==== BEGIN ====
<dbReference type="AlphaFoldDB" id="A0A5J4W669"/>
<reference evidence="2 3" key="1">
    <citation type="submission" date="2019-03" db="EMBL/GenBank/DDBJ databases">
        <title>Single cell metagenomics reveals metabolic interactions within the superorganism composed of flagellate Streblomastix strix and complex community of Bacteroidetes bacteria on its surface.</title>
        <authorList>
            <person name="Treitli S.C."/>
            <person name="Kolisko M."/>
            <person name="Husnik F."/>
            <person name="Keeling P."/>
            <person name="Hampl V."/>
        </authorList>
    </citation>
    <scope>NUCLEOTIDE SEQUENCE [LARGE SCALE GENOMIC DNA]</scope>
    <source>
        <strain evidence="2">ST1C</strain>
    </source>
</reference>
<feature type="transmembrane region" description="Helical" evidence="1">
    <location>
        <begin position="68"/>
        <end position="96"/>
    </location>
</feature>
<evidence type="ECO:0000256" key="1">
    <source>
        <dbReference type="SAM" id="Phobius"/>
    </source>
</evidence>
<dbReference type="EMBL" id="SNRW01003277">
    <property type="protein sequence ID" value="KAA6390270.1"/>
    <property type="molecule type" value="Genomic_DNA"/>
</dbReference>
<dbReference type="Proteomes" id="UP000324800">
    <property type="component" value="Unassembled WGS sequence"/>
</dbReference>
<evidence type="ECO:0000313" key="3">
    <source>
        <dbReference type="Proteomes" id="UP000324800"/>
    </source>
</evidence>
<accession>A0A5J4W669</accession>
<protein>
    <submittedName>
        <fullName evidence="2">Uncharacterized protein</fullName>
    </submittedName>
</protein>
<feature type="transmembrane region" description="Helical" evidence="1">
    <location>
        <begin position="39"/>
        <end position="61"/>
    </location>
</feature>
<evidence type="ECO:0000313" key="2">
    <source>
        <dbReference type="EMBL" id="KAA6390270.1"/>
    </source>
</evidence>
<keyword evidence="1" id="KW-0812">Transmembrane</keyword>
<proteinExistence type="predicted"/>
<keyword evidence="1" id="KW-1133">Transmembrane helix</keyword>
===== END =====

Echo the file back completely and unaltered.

<dbReference type="AlphaFoldDB" id="A0A5J4W669"/>
<reference evidence="2 3" key="1">
    <citation type="submission" date="2019-03" db="EMBL/GenBank/DDBJ databases">
        <title>Single cell metagenomics reveals metabolic interactions within the superorganism composed of flagellate Streblomastix strix and complex community of Bacteroidetes bacteria on its surface.</title>
        <authorList>
            <person name="Treitli S.C."/>
            <person name="Kolisko M."/>
            <person name="Husnik F."/>
            <person name="Keeling P."/>
            <person name="Hampl V."/>
        </authorList>
    </citation>
    <scope>NUCLEOTIDE SEQUENCE [LARGE SCALE GENOMIC DNA]</scope>
    <source>
        <strain evidence="2">ST1C</strain>
    </source>
</reference>
<feature type="transmembrane region" description="Helical" evidence="1">
    <location>
        <begin position="68"/>
        <end position="96"/>
    </location>
</feature>
<evidence type="ECO:0000256" key="1">
    <source>
        <dbReference type="SAM" id="Phobius"/>
    </source>
</evidence>
<dbReference type="EMBL" id="SNRW01003277">
    <property type="protein sequence ID" value="KAA6390270.1"/>
    <property type="molecule type" value="Genomic_DNA"/>
</dbReference>
<dbReference type="Proteomes" id="UP000324800">
    <property type="component" value="Unassembled WGS sequence"/>
</dbReference>
<evidence type="ECO:0000313" key="3">
    <source>
        <dbReference type="Proteomes" id="UP000324800"/>
    </source>
</evidence>
<accession>A0A5J4W669</accession>
<protein>
    <submittedName>
        <fullName evidence="2">Uncharacterized protein</fullName>
    </submittedName>
</protein>
<feature type="transmembrane region" description="Helical" evidence="1">
    <location>
        <begin position="39"/>
        <end position="61"/>
    </location>
</feature>
<evidence type="ECO:0000313" key="2">
    <source>
        <dbReference type="EMBL" id="KAA6390270.1"/>
    </source>
</evidence>
<keyword evidence="1" id="KW-0812">Transmembrane</keyword>
<proteinExistence type="predicted"/>
<keyword evidence="1" id="KW-1133">Transmembrane helix</keyword>